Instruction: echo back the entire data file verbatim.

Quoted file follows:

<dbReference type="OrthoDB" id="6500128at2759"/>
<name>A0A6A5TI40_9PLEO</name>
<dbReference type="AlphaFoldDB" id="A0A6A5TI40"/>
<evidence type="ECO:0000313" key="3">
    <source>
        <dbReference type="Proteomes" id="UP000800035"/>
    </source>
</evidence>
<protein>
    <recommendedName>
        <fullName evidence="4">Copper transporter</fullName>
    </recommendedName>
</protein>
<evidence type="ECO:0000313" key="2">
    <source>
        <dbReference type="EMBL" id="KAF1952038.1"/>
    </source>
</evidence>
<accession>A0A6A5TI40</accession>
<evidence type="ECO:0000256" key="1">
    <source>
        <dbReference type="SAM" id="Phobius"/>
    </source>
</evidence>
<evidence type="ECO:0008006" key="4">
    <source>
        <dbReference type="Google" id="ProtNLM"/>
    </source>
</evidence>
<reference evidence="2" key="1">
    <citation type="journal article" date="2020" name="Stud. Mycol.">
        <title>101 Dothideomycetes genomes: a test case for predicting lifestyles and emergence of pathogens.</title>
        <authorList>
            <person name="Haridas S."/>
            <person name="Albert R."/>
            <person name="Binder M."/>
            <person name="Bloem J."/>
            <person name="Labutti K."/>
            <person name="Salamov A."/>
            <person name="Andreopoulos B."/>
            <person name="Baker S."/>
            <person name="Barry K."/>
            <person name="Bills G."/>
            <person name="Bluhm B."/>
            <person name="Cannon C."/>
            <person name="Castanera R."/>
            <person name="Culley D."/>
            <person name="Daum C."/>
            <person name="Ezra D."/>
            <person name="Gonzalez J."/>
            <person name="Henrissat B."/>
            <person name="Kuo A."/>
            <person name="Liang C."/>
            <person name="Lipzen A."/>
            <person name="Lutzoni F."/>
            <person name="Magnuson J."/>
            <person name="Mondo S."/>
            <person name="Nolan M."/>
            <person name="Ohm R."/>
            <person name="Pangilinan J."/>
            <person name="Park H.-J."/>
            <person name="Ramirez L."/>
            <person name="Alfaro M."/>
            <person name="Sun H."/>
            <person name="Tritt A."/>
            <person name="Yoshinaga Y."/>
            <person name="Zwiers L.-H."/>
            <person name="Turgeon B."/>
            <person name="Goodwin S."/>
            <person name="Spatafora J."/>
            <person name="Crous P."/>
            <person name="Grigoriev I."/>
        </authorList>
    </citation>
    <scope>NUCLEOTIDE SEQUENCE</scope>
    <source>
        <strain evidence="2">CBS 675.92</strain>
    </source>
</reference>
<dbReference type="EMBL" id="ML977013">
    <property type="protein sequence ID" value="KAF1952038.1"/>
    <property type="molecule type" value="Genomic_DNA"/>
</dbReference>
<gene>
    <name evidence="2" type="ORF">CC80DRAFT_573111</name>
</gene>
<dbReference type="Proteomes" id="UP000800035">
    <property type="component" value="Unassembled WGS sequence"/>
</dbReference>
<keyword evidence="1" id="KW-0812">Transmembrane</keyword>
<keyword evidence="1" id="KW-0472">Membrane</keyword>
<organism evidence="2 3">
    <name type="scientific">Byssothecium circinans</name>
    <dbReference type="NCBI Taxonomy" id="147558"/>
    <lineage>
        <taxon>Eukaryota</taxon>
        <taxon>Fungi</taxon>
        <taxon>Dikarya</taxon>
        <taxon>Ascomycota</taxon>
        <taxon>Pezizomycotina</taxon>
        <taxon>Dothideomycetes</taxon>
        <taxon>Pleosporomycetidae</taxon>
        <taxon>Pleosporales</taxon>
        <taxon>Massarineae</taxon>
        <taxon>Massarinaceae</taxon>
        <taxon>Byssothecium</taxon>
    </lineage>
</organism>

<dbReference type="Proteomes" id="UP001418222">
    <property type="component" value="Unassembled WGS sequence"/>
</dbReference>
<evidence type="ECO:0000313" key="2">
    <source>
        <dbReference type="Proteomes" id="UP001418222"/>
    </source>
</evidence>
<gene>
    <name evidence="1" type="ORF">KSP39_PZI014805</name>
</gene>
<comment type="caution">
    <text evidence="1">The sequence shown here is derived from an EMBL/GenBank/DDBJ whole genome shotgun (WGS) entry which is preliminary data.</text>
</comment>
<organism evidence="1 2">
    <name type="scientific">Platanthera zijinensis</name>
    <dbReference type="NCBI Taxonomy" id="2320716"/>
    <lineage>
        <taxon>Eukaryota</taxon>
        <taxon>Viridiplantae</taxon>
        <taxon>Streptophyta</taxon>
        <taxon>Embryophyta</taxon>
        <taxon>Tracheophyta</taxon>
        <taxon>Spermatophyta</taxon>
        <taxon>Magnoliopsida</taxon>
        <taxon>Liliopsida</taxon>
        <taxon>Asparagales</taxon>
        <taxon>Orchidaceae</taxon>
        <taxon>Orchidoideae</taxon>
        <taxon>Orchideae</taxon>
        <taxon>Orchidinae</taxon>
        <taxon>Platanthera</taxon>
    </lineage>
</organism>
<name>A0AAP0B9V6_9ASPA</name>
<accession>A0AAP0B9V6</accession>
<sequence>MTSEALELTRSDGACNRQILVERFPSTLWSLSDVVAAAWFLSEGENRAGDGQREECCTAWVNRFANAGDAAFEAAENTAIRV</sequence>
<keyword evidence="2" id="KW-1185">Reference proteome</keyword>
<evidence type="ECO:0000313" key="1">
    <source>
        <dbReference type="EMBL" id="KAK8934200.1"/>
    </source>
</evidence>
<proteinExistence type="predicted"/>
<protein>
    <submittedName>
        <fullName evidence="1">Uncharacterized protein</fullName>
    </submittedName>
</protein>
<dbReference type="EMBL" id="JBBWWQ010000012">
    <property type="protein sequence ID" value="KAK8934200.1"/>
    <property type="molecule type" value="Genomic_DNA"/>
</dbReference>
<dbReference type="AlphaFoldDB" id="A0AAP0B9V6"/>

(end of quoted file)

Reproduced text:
<dbReference type="OrthoDB" id="6500128at2759"/>
<name>A0A6A5TI40_9PLEO</name>
<dbReference type="AlphaFoldDB" id="A0A6A5TI40"/>
<evidence type="ECO:0000313" key="3">
    <source>
        <dbReference type="Proteomes" id="UP000800035"/>
    </source>
</evidence>
<protein>
    <recommendedName>
        <fullName evidence="4">Copper transporter</fullName>
    </recommendedName>
</protein>
<evidence type="ECO:0000313" key="2">
    <source>
        <dbReference type="EMBL" id="KAF1952038.1"/>
    </source>
</evidence>
<accession>A0A6A5TI40</accession>
<evidence type="ECO:0000256" key="1">
    <source>
        <dbReference type="SAM" id="Phobius"/>
    </source>
</evidence>
<evidence type="ECO:0008006" key="4">
    <source>
        <dbReference type="Google" id="ProtNLM"/>
    </source>
</evidence>
<reference evidence="2" key="1">
    <citation type="journal article" date="2020" name="Stud. Mycol.">
        <title>101 Dothideomycetes genomes: a test case for predicting lifestyles and emergence of pathogens.</title>
        <authorList>
            <person name="Haridas S."/>
            <person name="Albert R."/>
            <person name="Binder M."/>
            <person name="Bloem J."/>
            <person name="Labutti K."/>
            <person name="Salamov A."/>
            <person name="Andreopoulos B."/>
            <person name="Baker S."/>
            <person name="Barry K."/>
            <person name="Bills G."/>
            <person name="Bluhm B."/>
            <person name="Cannon C."/>
            <person name="Castanera R."/>
            <person name="Culley D."/>
            <person name="Daum C."/>
            <person name="Ezra D."/>
            <person name="Gonzalez J."/>
            <person name="Henrissat B."/>
            <person name="Kuo A."/>
            <person name="Liang C."/>
            <person name="Lipzen A."/>
            <person name="Lutzoni F."/>
            <person name="Magnuson J."/>
            <person name="Mondo S."/>
            <person name="Nolan M."/>
            <person name="Ohm R."/>
            <person name="Pangilinan J."/>
            <person name="Park H.-J."/>
            <person name="Ramirez L."/>
            <person name="Alfaro M."/>
            <person name="Sun H."/>
            <person name="Tritt A."/>
            <person name="Yoshinaga Y."/>
            <person name="Zwiers L.-H."/>
            <person name="Turgeon B."/>
            <person name="Goodwin S."/>
            <person name="Spatafora J."/>
            <person name="Crous P."/>
            <person name="Grigoriev I."/>
        </authorList>
    </citation>
    <scope>NUCLEOTIDE SEQUENCE</scope>
    <source>
        <strain evidence="2">CBS 675.92</strain>
    </source>
</reference>
<dbReference type="EMBL" id="ML977013">
    <property type="protein sequence ID" value="KAF1952038.1"/>
    <property type="molecule type" value="Genomic_DNA"/>
</dbReference>
<gene>
    <name evidence="2" type="ORF">CC80DRAFT_573111</name>
</gene>
<dbReference type="Proteomes" id="UP000800035">
    <property type="component" value="Unassembled WGS sequence"/>
</dbReference>
<keyword evidence="1" id="KW-0812">Transmembrane</keyword>
<keyword evidence="1" id="KW-0472">Membrane</keyword>
<organism evidence="2 3">
    <name type="scientific">Byssothecium circinans</name>
    <dbReference type="NCBI Taxonomy" id="147558"/>
    <lineage>
        <taxon>Eukaryota</taxon>
        <taxon>Fungi</taxon>
        <taxon>Dikarya</taxon>
        <taxon>Ascomycota</taxon>
        <taxon>Pezizomycotina</taxon>
        <taxon>Dothideomycetes</taxon>
        <taxon>Pleosporomycetidae</taxon>
        <taxon>Pleosporales</taxon>
        <taxon>Massarineae</taxon>
        <taxon>Massarinaceae</taxon>
        <taxon>Byssothecium</taxon>
    </lineage>
</organism>

<dbReference type="Proteomes" id="UP001418222">
    <property type="component" value="Unassembled WGS sequence"/>
</dbReference>
<evidence type="ECO:0000313" key="2">
    <source>
        <dbReference type="Proteomes" id="UP001418222"/>
    </source>
</evidence>
<gene>
    <name evidence="1" type="ORF">KSP39_PZI014805</name>
</gene>
<comment type="caution">
    <text evidence="1">The sequence shown here is derived from an EMBL/GenBank/DDBJ whole genome shotgun (WGS) entry which is preliminary data.</text>
</comment>
<organism evidence="1 2">
    <name type="scientific">Platanthera zijinensis</name>
    <dbReference type="NCBI Taxonomy" id="2320716"/>
    <lineage>
        <taxon>Eukaryota</taxon>
        <taxon>Viridiplantae</taxon>
        <taxon>Streptophyta</taxon>
        <taxon>Embryophyta</taxon>
        <taxon>Tracheophyta</taxon>
        <taxon>Spermatophyta</taxon>
        <taxon>Magnoliopsida</taxon>
        <taxon>Liliopsida</taxon>
        <taxon>Asparagales</taxon>
        <taxon>Orchidaceae</taxon>
        <taxon>Orchidoideae</taxon>
        <taxon>Orchideae</taxon>
        <taxon>Orchidinae</taxon>
        <taxon>Platanthera</taxon>
    </lineage>
</organism>
<name>A0AAP0B9V6_9ASPA</name>
<accession>A0AAP0B9V6</accession>
<sequence>MTSEALELTRSDGACNRQILVERFPSTLWSLSDVVAAAWFLSEGENRAGDGQREECCTAWVNRFANAGDAAFEAAENTAIRV</sequence>
<keyword evidence="2" id="KW-1185">Reference proteome</keyword>
<evidence type="ECO:0000313" key="1">
    <source>
        <dbReference type="EMBL" id="KAK8934200.1"/>
    </source>
</evidence>
<proteinExistence type="predicted"/>
<protein>
    <submittedName>
        <fullName evidence="1">Uncharacterized protein</fullName>
    </submittedName>
</protein>
<dbReference type="EMBL" id="JBBWWQ010000012">
    <property type="protein sequence ID" value="KAK8934200.1"/>
    <property type="molecule type" value="Genomic_DNA"/>
</dbReference>
<dbReference type="AlphaFoldDB" id="A0AAP0B9V6"/>